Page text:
If a property owner wins a tax appeal, they are entitled to a refund for they years in question. This can quickly add up to hundreds of thousands of dollars coming from the taxing bodies. Since they can't go back and retroactively add the few mills to everyone else for past years, it results in a shortfall in current balances. You end up with fewer cops, teachers, firemen and street repairs, as well as higher taxes.
 

Gobears81

Senior Member
Joined
Nov 7, 2013
Professional Status
Certified General Appraiser
State
Illinois
The tax side of the business has always been challenging because of varying rules which often seem illogical from the outside. Without knowing the language the Tax Tribunal is required to follow, it's hard to know if they are doing their jobs properly. As this appears to be relatively recent (last six years), it seems likely it was a change in interpretation, which has now evolved into a series of precedents.
I don't know what the interpretation is in Illinois for this type of property, but I always remember AI saying in one of the early classes that ad valorem valuations reflect fee simple at stabilized occupancy. That creates a challenge for these properties because they simply aren't going to sell after vacation at "stabilized occupancy". However, there is obviously a highest and best use issue in that moving forward. Most of the re-uses I've seen are farm stores, warehouses, medical offices, and churches, but demolition is always a factor.
The above comes with the disclaimer that I didn't watch the video.

I haven't watched this yet but my understanding, at least here in New Mexico, is the city/county/state creates their budget and then the actual millage rate for property taxes is calculated based on the total taxable value of property in the county. So if a few big box stores got their assessed values lowered dramatically it would end up just raising the property tax rate slightly higher for everyone. I just looked up some counties in New Mexico and even one of the mid-sized ones has a total assessed value of almost $4 billion for all of the real estate in the county, so a difference of a few million here and a few million there wouldn't change the millage rate by more than a small fraction.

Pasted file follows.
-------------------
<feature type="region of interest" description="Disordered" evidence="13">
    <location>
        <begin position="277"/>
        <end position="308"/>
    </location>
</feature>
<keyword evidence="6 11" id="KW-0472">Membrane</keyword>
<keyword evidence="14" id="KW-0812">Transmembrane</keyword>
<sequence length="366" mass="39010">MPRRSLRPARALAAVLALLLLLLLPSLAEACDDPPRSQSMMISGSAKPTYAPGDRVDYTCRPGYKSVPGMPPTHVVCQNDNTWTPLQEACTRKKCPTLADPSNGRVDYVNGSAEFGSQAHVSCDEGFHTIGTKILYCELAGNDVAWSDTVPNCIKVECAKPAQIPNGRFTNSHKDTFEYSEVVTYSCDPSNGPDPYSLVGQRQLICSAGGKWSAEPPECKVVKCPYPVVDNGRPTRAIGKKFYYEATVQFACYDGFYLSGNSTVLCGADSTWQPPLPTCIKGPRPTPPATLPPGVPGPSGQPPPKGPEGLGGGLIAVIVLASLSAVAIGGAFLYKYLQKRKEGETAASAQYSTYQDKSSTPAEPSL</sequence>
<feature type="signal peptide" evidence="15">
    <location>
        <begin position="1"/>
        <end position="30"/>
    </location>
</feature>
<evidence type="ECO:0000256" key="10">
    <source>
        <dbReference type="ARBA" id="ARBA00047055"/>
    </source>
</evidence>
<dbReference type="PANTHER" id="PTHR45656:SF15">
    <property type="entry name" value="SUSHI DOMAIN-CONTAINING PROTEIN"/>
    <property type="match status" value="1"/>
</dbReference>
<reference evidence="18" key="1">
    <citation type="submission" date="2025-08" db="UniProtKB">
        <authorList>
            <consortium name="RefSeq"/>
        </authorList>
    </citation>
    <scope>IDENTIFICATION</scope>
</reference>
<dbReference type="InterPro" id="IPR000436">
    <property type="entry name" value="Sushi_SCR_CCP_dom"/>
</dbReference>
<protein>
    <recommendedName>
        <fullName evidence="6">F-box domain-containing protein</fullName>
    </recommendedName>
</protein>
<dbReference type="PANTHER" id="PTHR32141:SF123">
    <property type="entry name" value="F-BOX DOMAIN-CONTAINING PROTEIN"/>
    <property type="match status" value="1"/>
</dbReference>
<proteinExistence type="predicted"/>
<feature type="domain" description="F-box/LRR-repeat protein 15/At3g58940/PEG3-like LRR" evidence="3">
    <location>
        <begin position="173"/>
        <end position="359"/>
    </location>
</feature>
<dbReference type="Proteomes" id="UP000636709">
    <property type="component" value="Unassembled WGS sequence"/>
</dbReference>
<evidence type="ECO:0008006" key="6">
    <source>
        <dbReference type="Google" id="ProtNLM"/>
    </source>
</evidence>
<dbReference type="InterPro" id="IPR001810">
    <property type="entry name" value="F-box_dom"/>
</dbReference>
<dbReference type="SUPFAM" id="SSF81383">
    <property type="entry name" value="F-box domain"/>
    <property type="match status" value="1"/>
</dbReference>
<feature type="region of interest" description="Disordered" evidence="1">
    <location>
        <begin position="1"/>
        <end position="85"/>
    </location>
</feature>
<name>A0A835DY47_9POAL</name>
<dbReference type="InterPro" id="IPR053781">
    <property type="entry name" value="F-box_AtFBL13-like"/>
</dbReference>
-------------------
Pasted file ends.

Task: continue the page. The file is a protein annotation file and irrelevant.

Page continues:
There are tax attorneys that make their money based on savings from assessments, so some have the mentality of throw enough **** on the wall and maybe some of it will stick. That is not to criticize all tax attorneys - I've worked with some that are very reasonable and pragmatic. But you have some cases where underassessed properties get re-assessed even lower, so there is a ripple effect in these cases. With that said, there are some properties that have a genuine case for re-assessment.
Corporate welfare is a huge, unseen problem caused by the now discredited trickle down theory of economics. Tax incentives, whether explicitly granted or when granted by a wink and a nod, primarily serve corporations, with minimal benefit actually making it to the communities.
You are welcome to offer your two cents in the thread I started on professional sports in the general economic portion of the forum :)
 

Terrel L. Shields

Elite Member
Gold Supporting Member
Joined
May 2, 2002
Professional Status
Certified General Appraiser
State
Arkansas
Check any state constitution. REAL ESTATE Taxes are based upon REAL ESTATE. These "dark stores" are valued based upon their REAL PROPERTY - the land and the building. What is being valued by the assessor more often than not is the BUSINESS ENTERPRISE VALUE. Business value in most states is NOT TAXABLE. The premise of the city fathers in the film is stupid. They are the very bunch of prix that campaigned for the business to move there, and maybe even offered tax breaks to see it happen. Then they try to milk the cash cow and are shocked with these stores either fight back or close to be filled by a much less valuable enterprise.